[e2e] Is a control theoretic approach sound?
matta at cs.bu.edu
Mon Jul 28 14:23:47 PDT 2003
Hi Saad, the problem is NOT with control theory, but sometimes its
If I understand your concern correctly, yes, control theory can show you
that end-to-end flow control with per-flow queueing is more stable than
E2E flow control with aggregate queueing.
In addition to Keshav's work you point to, see Scott Shenker's SIGCOMM
1990 paper titled "A Theoretical Analysis of Feedback Flow Control".
Also, you can find a simple control-theoretic model and its
(straightforward Z-transform) analysis at:
Ibrahim Matta and Liang Guo. Differentiated Predictive Fair Service for
TCP Flows. In Proceedings of ICNP'2000: The 8th IEEE International
Conference on Network Protocols, Osaka, Japan, October 2000.
The Technical Report has the full analysis:
Technical Report BU-CS-2000-012, Boston University, Computer Science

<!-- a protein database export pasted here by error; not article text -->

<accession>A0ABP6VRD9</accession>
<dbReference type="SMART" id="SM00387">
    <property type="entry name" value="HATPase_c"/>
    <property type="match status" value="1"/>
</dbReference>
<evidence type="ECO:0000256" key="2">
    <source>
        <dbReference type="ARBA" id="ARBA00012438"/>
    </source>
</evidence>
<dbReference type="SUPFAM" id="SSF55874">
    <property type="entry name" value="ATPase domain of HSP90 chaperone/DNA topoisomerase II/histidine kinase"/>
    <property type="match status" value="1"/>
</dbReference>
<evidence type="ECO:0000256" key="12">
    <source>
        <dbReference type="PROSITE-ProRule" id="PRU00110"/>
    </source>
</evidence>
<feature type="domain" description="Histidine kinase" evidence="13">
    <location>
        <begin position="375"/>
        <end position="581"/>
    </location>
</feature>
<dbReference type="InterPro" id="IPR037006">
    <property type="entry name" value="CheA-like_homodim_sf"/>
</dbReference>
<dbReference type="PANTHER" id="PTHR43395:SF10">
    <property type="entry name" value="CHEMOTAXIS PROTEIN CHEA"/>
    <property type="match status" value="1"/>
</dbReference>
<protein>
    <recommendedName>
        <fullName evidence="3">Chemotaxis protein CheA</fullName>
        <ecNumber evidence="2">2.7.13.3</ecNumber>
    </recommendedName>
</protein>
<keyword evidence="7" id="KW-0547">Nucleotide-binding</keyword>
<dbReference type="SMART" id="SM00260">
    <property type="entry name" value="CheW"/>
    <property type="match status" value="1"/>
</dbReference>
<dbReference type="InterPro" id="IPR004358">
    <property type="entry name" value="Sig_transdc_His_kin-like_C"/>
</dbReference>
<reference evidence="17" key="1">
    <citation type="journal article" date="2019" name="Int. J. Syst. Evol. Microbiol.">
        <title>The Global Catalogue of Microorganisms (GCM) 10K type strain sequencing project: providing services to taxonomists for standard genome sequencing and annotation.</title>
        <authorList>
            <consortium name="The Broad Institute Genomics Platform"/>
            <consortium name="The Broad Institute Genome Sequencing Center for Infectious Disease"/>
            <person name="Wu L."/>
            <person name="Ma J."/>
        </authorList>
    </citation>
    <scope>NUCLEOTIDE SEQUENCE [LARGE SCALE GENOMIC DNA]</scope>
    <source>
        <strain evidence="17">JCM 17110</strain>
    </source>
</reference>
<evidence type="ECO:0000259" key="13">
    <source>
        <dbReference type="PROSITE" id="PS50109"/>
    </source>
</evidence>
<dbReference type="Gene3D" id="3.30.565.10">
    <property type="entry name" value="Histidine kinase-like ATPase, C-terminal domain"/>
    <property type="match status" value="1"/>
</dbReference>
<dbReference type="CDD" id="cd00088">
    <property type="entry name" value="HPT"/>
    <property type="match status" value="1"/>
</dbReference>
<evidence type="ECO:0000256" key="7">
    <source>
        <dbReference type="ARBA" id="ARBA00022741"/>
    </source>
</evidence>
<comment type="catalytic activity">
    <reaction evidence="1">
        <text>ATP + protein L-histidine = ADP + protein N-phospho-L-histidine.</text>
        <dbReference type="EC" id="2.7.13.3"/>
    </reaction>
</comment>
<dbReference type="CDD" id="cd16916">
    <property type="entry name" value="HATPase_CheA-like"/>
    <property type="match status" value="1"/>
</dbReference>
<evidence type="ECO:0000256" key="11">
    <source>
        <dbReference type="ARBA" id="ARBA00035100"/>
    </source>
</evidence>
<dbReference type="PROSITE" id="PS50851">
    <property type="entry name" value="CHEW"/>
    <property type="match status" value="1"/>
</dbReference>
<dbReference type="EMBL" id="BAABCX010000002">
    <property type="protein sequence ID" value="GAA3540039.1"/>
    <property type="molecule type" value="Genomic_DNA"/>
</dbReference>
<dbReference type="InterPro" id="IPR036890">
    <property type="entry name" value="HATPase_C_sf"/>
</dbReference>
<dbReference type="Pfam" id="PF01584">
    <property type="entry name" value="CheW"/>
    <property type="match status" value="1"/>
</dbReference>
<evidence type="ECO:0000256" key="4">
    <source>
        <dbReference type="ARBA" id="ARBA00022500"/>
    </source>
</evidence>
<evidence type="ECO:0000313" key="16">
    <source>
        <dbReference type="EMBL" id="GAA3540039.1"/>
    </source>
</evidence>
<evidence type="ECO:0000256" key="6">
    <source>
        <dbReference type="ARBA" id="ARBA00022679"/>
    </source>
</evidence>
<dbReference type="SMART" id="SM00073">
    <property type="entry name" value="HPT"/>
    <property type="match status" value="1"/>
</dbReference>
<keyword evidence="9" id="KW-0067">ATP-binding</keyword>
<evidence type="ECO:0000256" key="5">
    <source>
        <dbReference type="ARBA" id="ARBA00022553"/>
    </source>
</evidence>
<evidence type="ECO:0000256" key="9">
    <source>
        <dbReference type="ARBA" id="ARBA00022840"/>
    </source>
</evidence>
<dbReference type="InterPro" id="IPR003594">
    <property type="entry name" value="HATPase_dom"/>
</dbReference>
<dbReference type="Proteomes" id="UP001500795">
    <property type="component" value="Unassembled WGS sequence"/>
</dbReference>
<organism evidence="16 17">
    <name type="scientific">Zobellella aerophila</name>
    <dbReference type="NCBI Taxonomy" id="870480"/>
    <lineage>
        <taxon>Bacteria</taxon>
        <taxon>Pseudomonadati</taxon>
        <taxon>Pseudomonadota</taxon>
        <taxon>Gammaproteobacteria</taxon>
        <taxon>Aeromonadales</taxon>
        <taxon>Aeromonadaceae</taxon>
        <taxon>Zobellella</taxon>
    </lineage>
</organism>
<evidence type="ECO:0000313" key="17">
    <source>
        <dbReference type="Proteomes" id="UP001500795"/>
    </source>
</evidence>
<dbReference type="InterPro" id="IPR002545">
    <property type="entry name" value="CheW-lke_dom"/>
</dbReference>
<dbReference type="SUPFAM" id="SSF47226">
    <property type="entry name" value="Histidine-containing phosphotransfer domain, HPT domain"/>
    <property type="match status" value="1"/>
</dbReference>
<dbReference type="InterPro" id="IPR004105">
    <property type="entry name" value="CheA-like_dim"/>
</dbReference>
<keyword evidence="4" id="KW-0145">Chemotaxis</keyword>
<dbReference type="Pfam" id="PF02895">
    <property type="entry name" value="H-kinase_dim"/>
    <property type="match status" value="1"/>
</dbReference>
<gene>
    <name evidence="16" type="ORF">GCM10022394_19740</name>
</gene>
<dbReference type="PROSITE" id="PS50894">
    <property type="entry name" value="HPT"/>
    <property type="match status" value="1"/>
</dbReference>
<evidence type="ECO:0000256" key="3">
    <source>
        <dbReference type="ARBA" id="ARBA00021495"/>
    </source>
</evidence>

Department, Boston, MA 02215, May 2000.
Best regards, Ibrahim
Ibrahim Matta, Associate Professor
Dept. of Computer Science, 111 Cummington Street
Boston University, Boston, MA 02215, USA
Email: matta at cs.bu.edu, Tel: (617) 358-1062, Fax: (617) 353-6457
> -----Original Message-----
> From: Saad Biaz [mailto:biazsaa at eng.auburn.edu]
> Sent: Monday, July 28, 2003 3:47 PM
> To: end2end-interest at postel.org
> Subject: [e2e] Is a control theoretic approach sound?
> Dear all:
> I wonder if the control theoretic approach to congestion
> control is not fundamentally flawed for best-effort networks (no flow
> based fair queueing).
> Recall that Keshav's control theoretical approach is based on the fact
> that there is a round robin packet scheduling at the routers. In this
> case, the actions of one sender have consequences directly targetted
> this sender.
> Any feedback will be most appreciated. Is there something I am
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